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TROPICS: NASA's new satellites that will improve hurricane forecasts

TROPICS, a constellation of satellites, have been successfully launched ahead of the Atlantic Hurricane Season.

NORFOLK, Va. — NASA has launched its newest tool to assist with accurately forecasting during hurricane season. NASA will study tropical cyclones, which will improve the forecasting of hurricanes.

The TROPICS satellites —  short for The Time-Resolved Observations of Precipitation Structure and Storm Intensity with a Constellation of Smallsats — have been introduced into our atmosphere and are in orbit.

FULL COVERAGE: 13News Now's Hurricane Center

The last of the satellites were successfully launched Friday, May 26 from Rocket Lab Launch Complex 1 in New Zealand

These four satellites comprise to make TROPICS. They will orbit Earth and be able to travel low and close to any storm about once an hour. Currently, our weather satellites are only able to travel over storms about once every six hours.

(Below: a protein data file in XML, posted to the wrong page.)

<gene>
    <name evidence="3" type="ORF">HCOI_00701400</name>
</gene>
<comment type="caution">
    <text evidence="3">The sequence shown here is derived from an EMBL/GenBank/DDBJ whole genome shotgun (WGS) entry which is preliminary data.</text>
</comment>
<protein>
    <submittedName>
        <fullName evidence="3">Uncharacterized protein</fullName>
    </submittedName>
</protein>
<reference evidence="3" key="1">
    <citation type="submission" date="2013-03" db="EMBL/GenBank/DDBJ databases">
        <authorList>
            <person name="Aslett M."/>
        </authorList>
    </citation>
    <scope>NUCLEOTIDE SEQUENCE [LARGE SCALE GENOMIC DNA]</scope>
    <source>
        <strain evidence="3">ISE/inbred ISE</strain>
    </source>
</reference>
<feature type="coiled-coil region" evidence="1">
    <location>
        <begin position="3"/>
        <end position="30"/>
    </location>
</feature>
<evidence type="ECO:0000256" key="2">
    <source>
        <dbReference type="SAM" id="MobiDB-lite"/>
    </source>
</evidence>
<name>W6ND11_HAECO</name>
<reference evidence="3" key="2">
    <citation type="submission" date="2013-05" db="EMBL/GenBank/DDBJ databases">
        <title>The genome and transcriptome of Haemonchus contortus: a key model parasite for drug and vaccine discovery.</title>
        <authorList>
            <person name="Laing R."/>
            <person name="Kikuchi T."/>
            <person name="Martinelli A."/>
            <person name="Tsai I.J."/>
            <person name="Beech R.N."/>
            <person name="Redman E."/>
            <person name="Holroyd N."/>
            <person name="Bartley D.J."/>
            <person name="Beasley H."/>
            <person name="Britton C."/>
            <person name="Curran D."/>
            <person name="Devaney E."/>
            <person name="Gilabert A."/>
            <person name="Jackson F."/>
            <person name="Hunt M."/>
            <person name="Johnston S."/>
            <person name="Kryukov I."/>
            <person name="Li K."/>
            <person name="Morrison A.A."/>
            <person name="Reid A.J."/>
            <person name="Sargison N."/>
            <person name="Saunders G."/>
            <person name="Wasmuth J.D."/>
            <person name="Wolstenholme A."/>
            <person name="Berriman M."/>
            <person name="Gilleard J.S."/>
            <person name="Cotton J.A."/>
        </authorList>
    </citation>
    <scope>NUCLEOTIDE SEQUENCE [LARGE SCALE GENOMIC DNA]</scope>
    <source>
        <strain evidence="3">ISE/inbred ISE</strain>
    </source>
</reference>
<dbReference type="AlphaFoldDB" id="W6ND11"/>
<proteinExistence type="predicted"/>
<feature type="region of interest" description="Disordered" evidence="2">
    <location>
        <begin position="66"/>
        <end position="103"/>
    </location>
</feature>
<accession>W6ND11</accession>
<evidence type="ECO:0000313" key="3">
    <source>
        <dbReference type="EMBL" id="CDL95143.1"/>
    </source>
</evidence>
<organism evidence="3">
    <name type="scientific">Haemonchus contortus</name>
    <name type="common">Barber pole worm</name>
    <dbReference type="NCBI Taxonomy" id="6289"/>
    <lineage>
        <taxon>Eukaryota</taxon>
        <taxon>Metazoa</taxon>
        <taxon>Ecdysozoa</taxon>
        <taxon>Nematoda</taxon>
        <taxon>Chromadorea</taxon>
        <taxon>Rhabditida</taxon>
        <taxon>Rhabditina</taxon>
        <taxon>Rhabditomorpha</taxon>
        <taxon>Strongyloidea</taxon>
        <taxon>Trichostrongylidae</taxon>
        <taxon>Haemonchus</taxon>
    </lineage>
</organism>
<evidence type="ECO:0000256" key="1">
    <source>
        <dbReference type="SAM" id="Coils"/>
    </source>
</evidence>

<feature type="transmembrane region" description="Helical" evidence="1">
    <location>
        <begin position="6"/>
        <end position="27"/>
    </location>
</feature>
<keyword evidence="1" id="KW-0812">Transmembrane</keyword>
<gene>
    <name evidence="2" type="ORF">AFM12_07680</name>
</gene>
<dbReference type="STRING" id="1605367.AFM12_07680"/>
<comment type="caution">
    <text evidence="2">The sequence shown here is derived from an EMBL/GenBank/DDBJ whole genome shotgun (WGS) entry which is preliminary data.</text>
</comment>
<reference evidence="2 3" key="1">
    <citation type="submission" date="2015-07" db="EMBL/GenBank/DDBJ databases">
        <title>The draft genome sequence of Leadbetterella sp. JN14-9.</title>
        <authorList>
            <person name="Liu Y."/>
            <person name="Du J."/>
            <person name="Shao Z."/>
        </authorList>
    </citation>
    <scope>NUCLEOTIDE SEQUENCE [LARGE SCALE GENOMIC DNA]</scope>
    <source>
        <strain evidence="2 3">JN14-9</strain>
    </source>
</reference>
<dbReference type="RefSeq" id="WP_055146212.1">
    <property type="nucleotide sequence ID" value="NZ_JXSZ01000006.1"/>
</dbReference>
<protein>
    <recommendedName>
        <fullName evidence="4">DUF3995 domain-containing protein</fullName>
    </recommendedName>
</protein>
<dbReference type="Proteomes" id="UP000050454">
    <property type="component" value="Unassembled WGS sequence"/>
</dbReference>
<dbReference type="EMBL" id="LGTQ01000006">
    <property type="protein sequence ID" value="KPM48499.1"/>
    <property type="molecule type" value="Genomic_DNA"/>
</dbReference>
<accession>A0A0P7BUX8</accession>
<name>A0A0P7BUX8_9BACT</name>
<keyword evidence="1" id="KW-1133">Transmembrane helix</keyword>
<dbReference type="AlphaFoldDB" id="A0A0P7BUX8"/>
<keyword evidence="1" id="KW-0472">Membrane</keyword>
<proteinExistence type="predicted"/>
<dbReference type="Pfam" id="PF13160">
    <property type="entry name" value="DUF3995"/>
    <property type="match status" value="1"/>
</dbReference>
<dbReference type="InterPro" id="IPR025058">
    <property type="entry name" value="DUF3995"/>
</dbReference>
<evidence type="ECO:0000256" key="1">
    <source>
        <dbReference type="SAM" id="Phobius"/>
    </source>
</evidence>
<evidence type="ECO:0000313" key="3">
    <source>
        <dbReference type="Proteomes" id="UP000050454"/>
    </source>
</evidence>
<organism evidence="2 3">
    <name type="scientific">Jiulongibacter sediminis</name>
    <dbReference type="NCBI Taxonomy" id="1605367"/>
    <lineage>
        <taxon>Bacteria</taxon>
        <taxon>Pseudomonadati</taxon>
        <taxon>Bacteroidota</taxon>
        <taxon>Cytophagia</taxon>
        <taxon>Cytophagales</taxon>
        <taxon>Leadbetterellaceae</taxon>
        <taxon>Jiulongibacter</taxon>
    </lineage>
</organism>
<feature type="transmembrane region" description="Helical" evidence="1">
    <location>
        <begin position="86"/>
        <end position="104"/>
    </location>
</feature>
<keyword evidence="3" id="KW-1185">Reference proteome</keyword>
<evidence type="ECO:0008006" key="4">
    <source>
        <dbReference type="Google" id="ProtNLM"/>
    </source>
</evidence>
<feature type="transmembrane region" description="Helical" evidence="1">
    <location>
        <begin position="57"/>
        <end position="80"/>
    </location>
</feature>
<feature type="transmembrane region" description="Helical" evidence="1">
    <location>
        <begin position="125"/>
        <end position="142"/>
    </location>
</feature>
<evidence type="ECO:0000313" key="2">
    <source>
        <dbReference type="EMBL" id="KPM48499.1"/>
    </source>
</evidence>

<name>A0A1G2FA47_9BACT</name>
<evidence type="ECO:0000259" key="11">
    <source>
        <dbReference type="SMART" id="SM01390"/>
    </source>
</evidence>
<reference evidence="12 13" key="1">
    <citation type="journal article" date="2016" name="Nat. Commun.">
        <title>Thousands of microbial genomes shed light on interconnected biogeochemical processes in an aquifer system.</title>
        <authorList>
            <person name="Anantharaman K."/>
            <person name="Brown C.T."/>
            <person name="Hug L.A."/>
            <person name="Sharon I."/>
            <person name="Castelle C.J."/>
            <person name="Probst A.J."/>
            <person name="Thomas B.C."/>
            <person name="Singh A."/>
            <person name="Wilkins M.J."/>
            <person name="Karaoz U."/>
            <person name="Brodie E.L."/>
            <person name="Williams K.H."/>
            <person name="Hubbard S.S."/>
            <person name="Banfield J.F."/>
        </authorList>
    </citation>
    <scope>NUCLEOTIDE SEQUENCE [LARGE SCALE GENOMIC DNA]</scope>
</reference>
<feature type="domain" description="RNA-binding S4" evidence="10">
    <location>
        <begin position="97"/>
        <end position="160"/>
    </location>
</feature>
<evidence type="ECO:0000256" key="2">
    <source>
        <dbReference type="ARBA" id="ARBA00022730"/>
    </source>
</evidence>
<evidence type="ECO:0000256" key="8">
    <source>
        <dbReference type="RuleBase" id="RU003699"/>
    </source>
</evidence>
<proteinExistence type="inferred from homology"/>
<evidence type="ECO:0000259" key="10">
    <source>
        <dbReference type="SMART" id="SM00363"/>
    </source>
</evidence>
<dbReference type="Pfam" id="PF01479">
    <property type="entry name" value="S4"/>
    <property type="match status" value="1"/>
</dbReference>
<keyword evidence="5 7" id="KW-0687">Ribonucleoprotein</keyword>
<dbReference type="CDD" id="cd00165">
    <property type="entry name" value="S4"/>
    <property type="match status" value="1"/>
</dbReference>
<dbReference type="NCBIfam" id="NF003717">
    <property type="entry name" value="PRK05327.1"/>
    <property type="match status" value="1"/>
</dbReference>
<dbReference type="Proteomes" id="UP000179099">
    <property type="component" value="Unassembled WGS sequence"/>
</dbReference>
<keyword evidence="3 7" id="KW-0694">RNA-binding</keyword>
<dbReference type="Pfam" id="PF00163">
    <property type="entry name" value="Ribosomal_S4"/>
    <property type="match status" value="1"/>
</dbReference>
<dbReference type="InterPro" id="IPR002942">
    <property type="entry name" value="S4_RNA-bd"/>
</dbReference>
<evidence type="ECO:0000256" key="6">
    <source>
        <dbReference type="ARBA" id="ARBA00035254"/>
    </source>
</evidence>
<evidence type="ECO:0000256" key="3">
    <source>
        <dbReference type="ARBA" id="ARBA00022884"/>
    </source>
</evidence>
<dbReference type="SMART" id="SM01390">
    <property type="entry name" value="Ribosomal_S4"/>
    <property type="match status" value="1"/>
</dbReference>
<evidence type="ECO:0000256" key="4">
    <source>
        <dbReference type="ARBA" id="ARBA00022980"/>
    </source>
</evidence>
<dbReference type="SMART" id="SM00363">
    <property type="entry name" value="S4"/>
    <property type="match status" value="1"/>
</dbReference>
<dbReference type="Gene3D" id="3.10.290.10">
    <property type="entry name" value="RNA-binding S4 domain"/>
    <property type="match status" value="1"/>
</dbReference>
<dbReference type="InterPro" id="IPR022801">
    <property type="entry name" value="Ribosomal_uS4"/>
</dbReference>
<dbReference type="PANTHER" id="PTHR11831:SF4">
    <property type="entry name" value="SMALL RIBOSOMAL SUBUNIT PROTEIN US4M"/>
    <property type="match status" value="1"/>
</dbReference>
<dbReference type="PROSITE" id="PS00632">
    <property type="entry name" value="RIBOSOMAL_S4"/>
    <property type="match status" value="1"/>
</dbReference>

In these hourly scans, we will be able to collect high-resolution sounds within a hurricane’s eye, precipitation structure and intensity, temperature and moisture soundings, and a storm's structure, size, and intensity.

By having a greater understanding and hourly updates, we will be able to capture rapid changes in storm structure and intensity more effectively. This will be extremely useful when forecasting the path and intensity of a tropical cyclone.

Currently, when we show infrared satellite imagery, we are not able to see the structure and exact formation of a hurricane, which is why this will be a critical tool for this season and the seasons to come.

These satellites will provide a whole new layer to tracking and dissecting hurricanes. 

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